I also set the status bar colors here for all the app because it’s more convenient, but you can also use the <StatusBar> component on the React Native side to control the status bar appearance on a per-screen basis.

Tell the app to boot on the splash screen

  • Open android/app/src/main/AndroidManifest.xml and modify the contents as follows:
<manifest xmlns:android=""

    <uses-permission android:name="android.permission.INTERNET" />


      <!-- Add this SplashActivity -->
            <action android:name="android.intent.action.MAIN" />
            <category android:name="android.intent.category.LAUNCHER" />

      <!-- Remove the intent-filter of the MainActivity and add a param android:exported="true" -->
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Note: Don’t forget to change the package name to match your own.

  • Create a file android/app/src/main/java/[your_package_name]/ with the contents:
package com.rn_splashscreen_tutorial; // Change this to your package name.

import android.content.Intent;
import android.os.Bundle;

public class SplashActivity extends AppCompatActivity {
  protected void onCreate(Bundle savedInstanceState) {
    try {
      Intent intent = new Intent(this, MainActivity.class);

      // IMPORTANT: Pass along FCM messages, notifications, ...
      Bundle extras = getIntent().getExtras();
      if (extras != null) {
    } catch (Exception e) {
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We should now be able to run the android app and see the splash screen before the React Native part boots up:

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You can notice that during the transition from the splash screen to the app a blank screen is displayed for a bit of time though.

Same solution as for iOS, we will use react-native-splash-screen, but Android needs a bit more work to set it up.

Install and configure react-native-splash-screen

  • In android/app/src/main/java/[your_package_name]/, make these modifications:
package com.rn_splashscreen_tutorial; // This should be your package name.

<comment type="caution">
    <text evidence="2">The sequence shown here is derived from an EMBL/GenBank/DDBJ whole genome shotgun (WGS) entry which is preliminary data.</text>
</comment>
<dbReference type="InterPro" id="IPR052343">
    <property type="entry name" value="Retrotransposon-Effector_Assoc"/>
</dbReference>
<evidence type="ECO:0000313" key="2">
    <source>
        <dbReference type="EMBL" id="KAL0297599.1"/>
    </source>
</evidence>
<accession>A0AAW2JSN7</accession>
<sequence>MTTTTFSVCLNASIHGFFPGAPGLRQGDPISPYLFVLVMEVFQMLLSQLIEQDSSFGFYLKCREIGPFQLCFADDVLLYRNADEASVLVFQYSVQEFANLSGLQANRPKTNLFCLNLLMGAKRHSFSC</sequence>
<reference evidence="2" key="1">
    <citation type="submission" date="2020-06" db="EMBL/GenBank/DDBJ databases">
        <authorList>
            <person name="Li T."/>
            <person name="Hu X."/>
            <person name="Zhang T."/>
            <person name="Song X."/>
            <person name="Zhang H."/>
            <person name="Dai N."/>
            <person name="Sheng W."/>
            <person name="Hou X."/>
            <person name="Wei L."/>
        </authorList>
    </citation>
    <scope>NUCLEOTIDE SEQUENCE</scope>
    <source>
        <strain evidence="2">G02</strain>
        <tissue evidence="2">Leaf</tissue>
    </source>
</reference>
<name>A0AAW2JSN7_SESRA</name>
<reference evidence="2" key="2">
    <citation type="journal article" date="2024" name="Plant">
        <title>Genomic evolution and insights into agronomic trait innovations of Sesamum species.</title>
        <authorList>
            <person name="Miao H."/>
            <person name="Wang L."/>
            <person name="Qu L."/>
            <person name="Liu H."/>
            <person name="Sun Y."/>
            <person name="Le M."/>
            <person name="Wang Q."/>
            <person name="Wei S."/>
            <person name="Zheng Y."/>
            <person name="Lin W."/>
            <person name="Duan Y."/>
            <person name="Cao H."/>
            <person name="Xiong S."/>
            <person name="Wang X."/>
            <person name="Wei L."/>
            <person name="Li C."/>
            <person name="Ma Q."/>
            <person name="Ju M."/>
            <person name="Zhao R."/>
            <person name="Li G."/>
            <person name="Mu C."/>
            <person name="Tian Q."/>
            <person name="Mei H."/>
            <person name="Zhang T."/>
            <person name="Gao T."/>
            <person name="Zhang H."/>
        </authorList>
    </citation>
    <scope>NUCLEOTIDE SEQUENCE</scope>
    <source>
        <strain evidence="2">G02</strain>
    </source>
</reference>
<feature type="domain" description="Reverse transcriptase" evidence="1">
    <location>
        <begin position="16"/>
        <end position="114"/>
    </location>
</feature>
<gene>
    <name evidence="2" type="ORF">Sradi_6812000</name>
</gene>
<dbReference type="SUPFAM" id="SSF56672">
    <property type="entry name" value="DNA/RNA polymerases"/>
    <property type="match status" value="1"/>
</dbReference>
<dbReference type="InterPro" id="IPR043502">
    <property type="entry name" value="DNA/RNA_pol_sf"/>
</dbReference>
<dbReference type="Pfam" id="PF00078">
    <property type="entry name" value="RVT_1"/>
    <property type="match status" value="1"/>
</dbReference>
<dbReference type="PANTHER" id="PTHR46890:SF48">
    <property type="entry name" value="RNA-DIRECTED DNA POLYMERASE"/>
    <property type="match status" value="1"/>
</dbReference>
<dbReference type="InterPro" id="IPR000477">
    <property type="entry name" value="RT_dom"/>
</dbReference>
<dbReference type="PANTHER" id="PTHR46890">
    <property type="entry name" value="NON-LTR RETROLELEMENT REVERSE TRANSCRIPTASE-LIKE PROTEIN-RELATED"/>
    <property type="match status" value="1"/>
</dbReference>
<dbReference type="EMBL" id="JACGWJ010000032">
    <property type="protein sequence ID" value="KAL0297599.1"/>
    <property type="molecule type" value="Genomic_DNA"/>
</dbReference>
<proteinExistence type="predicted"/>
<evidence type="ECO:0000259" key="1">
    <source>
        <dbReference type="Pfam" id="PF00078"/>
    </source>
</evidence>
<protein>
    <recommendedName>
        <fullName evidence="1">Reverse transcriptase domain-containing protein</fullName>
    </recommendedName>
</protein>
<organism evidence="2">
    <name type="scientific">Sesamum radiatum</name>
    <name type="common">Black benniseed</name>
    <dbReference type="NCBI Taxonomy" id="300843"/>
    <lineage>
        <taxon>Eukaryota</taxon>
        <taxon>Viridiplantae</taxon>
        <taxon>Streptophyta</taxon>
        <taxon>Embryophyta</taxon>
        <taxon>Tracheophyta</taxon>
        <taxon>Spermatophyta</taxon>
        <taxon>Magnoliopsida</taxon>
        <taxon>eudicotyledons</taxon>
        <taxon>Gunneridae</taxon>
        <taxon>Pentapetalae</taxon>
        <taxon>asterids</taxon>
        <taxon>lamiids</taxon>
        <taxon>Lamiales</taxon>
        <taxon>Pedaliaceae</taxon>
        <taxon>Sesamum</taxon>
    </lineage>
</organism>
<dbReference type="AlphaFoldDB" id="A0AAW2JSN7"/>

import com.facebook.react.ReactActivity;
import org.devio.rn.splashscreen.SplashScreen; // Import this.
import android.os.Bundle; // Import this.

public class MainActivity extends ReactActivity {

    // Add this method.
    protected void onCreate(Bundle savedInstanceState) {,;

     * Returns the name of the main component registered from JavaScript. This is used to schedule
     * rendering of the component.
    protected String getMainComponentName() {
        return "rn_splashscreen_tutorial";
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Here we are telling Android to show our splash screen a bit longer during the MainActivity initialization with the use of the react-native-splash-screen library.

  • Create a file android/app/src/main/res/layout/launch_screen.xml (the name is important) with the contents:
<?xml version="1.0" encoding="utf-8"?>
<LinearLayout xmlns:android=""
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This is a second splash screen file that will be used by react-native-splash-screen.
We are actually just getting the splash screen definition from background_splash.xml.


You now should have a perfect seamless transition splash screen in your Android app.

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Android post-scriptum

You could encounter issues on old versions of Android regarding the splash image. For example, on one project my image was completely deformed on Android 7.0 on a phone with a low screen resolution, because on old APIs the images are not resized following their aspect ratio...

If that’s your case, here’s a workaround: you can define multiple android/app/src/main/res/drawable folders for different android API versions.

For example, if you want to have a different splashscreen definition for Android API versions 24 and later, you can create a folder android/app/src/main/res/drawable-v24.
This new folder will be used by the android versions corresponding to the API version 24 and later, and the android/app/src/main/res/drawable we created previously will be used as a default configuration for older API versions.
To find out which API version is used by which Android version, go to this page

Your main problem will then be to find how to write the configuration files for the different API versions, because a lot have changed over the years.

You can find an example on the old-android-api-example branch of the example repository.


If your app get stuck on the splashscreen at startup, two possibilities:

  • You forgot to add Splascreen.hide() in the React code, see the beginning of the tutorial
  • You have a fatal crash in the React part of your app and it stays stuck in the last native part before React boot, ie the splashscreen

Thanks / disclaimer

Thanks to Spencer Carli for this tutorial that helped me a lot to set up my first splash screen and which this article is based on!

Also thanks to Oleksandr Naumkin for spotting an issue with notifications not being triggered with the way I was writing the SplashActivity on Android.